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Nature. 2017 Sep 21;549(7672):379-383. doi: 10.1038/nature23897. Epub 2017 Sep 13.

The Apostasia genome and the evolution of orchids.

Author information

1
Shenzhen Key Laboratory for Orchid Conservation and Utilization, The National Orchid Conservation Center of China and The Orchid Conservation and Research Center of Shenzhen, Shenzhen 518114, China.
2
Department of Plant Biotechnology and Bioinformatics, Ghent University, 9052 Gent, Belgium.
3
VIB Center for Plant Systems Biology, 9052 Gent, Belgium.
4
Orchid Research and Development Center, National Cheng Kung University, Tainan 701, Taiwan.
5
Department of Life Sciences, National Cheng Kung University, Tainan 701, Taiwan.
6
State Key Laboratory of Systematic and Evolutionary Botany, Institute of Botany, Chinese Academy of Sciences, Beijing 100093, China.
7
College of Forestry, South China Agricultural University, Guangzhou 510640, China.
8
Technology Center, Taisei Corporation, Nase-cho 344-1, Totsuka-ku, Yokohama, Kanagawa 245-0051, Japan.
9
Bioproduction Research Institute, National Institute of Advanced Industrial Science and Technology (AIST), Central 6, Higashi 1-1-1, Tsukuba, Ibaraki 305-8562, Japan.
10
PubBio-Tech Services Corporation, Wuhan 430070, China.
11
Graduate School of Science and Engineering, Saitama University, 255 Shimo-Okubo, Sakura-ku, Saitama 338-8570, Japan.
12
NARO Institute of Floricultural Science (NIFS), 2-1 Fujimoto, Tsukuba, Ibaraki 305-8519, Japan.
13
Institute of Tropical Plant Sciences, National Cheng Kung University, Tainan 701, Taiwan.
14
Department of Genetics, Genomics Research Institute, Pretoria 0028, South Africa.
15
College of Landscape Architecture, Fujian Agriculture and Forestry University, Fuzhou 350002, China.
16
The Center for Biotechnology and BioMedicine, Graduate School at Shenzhen, Tsinghua University, Shenzhen 518055, China.

Abstract

Constituting approximately 10% of flowering plant species, orchids (Orchidaceae) display unique flower morphologies, possess an extraordinary diversity in lifestyle, and have successfully colonized almost every habitat on Earth. Here we report the draft genome sequence of Apostasia shenzhenica, a representative of one of two genera that form a sister lineage to the rest of the Orchidaceae, providing a reference for inferring the genome content and structure of the most recent common ancestor of all extant orchids and improving our understanding of their origins and evolution. In addition, we present transcriptome data for representatives of Vanilloideae, Cypripedioideae and Orchidoideae, and novel third-generation genome data for two species of Epidendroideae, covering all five orchid subfamilies. A. shenzhenica shows clear evidence of a whole-genome duplication, which is shared by all orchids and occurred shortly before their divergence. Comparisons between A. shenzhenica and other orchids and angiosperms also permitted the reconstruction of an ancestral orchid gene toolkit. We identify new gene families, gene family expansions and contractions, and changes within MADS-box gene classes, which control a diverse suite of developmental processes, during orchid evolution. This study sheds new light on the genetic mechanisms underpinning key orchid innovations, including the development of the labellum and gynostemium, pollinia, and seeds without endosperm, as well as the evolution of epiphytism; reveals relationships between the Orchidaceae subfamilies; and helps clarify the evolutionary history of orchids within the angiosperms.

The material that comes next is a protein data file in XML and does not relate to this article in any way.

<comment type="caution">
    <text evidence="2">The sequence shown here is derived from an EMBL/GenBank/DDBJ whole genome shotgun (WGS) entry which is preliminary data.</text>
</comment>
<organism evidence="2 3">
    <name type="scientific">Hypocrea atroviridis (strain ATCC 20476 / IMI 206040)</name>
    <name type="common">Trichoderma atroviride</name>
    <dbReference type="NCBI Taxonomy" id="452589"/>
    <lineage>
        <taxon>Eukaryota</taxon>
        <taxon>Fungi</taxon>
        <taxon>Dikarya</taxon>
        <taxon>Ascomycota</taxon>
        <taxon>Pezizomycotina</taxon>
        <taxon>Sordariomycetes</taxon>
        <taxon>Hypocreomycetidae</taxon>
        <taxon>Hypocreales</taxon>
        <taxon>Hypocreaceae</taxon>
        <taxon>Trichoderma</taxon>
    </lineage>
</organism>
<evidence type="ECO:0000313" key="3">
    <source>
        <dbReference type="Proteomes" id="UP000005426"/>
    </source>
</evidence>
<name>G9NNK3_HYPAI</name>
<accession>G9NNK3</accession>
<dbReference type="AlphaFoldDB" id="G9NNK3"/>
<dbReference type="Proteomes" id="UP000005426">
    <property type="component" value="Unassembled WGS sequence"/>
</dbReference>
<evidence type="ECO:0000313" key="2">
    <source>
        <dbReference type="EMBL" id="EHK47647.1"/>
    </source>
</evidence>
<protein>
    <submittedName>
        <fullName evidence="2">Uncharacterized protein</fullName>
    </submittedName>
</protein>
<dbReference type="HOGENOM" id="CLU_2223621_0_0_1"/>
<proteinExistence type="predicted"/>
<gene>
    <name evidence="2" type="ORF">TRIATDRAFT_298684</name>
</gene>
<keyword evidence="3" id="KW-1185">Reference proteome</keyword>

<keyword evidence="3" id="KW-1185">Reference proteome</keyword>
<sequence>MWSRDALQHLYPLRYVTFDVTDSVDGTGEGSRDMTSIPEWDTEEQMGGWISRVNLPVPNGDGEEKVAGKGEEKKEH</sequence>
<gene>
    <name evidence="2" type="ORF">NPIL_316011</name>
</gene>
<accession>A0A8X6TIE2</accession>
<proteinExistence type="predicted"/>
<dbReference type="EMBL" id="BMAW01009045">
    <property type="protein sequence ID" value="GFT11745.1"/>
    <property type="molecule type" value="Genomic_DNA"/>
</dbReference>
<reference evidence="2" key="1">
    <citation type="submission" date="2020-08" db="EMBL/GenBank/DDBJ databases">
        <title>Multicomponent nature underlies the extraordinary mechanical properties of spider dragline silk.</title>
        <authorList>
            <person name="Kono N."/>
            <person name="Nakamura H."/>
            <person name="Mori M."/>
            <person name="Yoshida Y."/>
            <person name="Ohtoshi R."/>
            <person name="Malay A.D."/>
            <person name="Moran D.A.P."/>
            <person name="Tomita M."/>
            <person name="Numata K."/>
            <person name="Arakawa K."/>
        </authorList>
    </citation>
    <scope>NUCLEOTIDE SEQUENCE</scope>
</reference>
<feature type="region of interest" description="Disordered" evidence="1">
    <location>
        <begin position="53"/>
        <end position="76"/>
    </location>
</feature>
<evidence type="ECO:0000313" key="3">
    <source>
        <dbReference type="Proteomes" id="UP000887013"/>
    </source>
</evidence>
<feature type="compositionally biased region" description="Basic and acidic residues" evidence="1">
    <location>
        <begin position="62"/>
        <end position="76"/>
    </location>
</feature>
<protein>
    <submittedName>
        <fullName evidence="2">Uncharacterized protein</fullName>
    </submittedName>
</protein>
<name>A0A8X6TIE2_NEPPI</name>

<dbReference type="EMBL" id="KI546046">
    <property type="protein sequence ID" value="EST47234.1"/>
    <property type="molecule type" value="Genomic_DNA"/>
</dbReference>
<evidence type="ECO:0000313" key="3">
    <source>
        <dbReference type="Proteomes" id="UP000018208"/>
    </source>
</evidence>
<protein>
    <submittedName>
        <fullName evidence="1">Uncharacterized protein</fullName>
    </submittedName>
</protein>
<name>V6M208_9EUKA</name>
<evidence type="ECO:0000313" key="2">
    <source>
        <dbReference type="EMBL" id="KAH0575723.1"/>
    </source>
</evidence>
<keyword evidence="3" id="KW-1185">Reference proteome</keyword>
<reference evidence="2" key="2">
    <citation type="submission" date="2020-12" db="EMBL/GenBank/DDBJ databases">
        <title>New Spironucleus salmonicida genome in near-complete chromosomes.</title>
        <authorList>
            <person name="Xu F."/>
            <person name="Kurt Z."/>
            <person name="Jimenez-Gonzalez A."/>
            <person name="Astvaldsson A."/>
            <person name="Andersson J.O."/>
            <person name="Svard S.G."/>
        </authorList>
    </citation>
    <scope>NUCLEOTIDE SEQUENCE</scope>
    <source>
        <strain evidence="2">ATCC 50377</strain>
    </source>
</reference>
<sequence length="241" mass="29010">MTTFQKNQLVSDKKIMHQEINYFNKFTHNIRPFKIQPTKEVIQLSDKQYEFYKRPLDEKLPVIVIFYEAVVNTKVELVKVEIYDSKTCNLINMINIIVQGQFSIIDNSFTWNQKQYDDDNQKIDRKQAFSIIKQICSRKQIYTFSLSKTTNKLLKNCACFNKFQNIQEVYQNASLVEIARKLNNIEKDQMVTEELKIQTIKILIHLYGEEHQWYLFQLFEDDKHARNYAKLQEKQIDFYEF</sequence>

PMID:
28902843
DOI:
10.1038/nature23897
[Indexed for MEDLINE]

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